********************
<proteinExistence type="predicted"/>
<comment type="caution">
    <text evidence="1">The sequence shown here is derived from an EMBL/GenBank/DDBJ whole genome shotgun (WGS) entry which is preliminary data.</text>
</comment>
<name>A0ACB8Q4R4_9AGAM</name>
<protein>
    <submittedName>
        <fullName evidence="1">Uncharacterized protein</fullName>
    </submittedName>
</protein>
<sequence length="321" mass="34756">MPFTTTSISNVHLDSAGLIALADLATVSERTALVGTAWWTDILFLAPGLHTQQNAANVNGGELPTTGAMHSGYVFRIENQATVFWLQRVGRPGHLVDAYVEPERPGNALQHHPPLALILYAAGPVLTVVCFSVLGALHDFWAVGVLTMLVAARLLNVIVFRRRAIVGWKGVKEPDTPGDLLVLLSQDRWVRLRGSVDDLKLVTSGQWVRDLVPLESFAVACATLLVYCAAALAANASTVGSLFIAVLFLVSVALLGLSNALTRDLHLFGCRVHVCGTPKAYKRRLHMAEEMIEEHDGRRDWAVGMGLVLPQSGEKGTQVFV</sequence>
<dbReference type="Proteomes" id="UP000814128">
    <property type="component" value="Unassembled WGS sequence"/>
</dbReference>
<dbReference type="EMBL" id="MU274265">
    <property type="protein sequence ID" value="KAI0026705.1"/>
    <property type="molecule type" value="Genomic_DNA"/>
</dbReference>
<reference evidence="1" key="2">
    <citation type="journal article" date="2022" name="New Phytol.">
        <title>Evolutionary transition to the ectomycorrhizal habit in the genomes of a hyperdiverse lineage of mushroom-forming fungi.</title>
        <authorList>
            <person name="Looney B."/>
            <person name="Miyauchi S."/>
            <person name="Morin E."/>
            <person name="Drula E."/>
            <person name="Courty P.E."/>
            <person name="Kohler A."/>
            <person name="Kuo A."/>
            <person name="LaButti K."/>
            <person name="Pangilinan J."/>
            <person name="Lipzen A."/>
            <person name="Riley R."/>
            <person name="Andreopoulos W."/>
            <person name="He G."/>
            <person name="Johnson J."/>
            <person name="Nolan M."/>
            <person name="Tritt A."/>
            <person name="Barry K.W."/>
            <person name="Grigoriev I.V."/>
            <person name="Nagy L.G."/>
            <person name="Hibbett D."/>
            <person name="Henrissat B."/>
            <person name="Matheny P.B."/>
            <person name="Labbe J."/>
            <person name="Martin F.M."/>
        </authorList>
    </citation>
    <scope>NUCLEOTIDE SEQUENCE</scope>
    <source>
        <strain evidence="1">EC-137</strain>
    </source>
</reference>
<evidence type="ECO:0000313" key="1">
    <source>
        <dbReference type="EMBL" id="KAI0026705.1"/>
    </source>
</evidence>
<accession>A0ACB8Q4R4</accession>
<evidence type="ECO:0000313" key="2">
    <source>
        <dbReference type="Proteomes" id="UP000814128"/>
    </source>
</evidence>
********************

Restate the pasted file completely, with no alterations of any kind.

<proteinExistence type="predicted"/>
<comment type="caution">
    <text evidence="1">The sequence shown here is derived from an EMBL/GenBank/DDBJ whole genome shotgun (WGS) entry which is preliminary data.</text>
</comment>
<name>A0ACB8Q4R4_9AGAM</name>
<protein>
    <submittedName>
        <fullName evidence="1">Uncharacterized protein</fullName>
    </submittedName>
</protein>
<sequence length="321" mass="34756">MPFTTTSISNVHLDSAGLIALADLATVSERTALVGTAWWTDILFLAPGLHTQQNAANVNGGELPTTGAMHSGYVFRIENQATVFWLQRVGRPGHLVDAYVEPERPGNALQHHPPLALILYAAGPVLTVVCFSVLGALHDFWAVGVLTMLVAARLLNVIVFRRRAIVGWKGVKEPDTPGDLLVLLSQDRWVRLRGSVDDLKLVTSGQWVRDLVPLESFAVACATLLVYCAAALAANASTVGSLFIAVLFLVSVALLGLSNALTRDLHLFGCRVHVCGTPKAYKRRLHMAEEMIEEHDGRRDWAVGMGLVLPQSGEKGTQVFV</sequence>
<dbReference type="Proteomes" id="UP000814128">
    <property type="component" value="Unassembled WGS sequence"/>
</dbReference>
<dbReference type="EMBL" id="MU274265">
    <property type="protein sequence ID" value="KAI0026705.1"/>
    <property type="molecule type" value="Genomic_DNA"/>
</dbReference>
<reference evidence="1" key="2">
    <citation type="journal article" date="2022" name="New Phytol.">
        <title>Evolutionary transition to the ectomycorrhizal habit in the genomes of a hyperdiverse lineage of mushroom-forming fungi.</title>
        <authorList>
            <person name="Looney B."/>
            <person name="Miyauchi S."/>
            <person name="Morin E."/>
            <person name="Drula E."/>
            <person name="Courty P.E."/>
            <person name="Kohler A."/>
            <person name="Kuo A."/>
            <person name="LaButti K."/>
            <person name="Pangilinan J."/>
            <person name="Lipzen A."/>
            <person name="Riley R."/>
            <person name="Andreopoulos W."/>
            <person name="He G."/>
            <person name="Johnson J."/>
            <person name="Nolan M."/>
            <person name="Tritt A."/>
            <person name="Barry K.W."/>
            <person name="Grigoriev I.V."/>
            <person name="Nagy L.G."/>
            <person name="Hibbett D."/>
            <person name="Henrissat B."/>
            <person name="Matheny P.B."/>
            <person name="Labbe J."/>
            <person name="Martin F.M."/>
        </authorList>
    </citation>
    <scope>NUCLEOTIDE SEQUENCE</scope>
    <source>
        <strain evidence="1">EC-137</strain>
    </source>
</reference>
<evidence type="ECO:0000313" key="1">
    <source>
        <dbReference type="EMBL" id="KAI0026705.1"/>
    </source>
</evidence>
<accession>A0ACB8Q4R4</accession>
<evidence type="ECO:0000313" key="2">
    <source>
        <dbReference type="Proteomes" id="UP000814128"/>
    </source>
</evidence>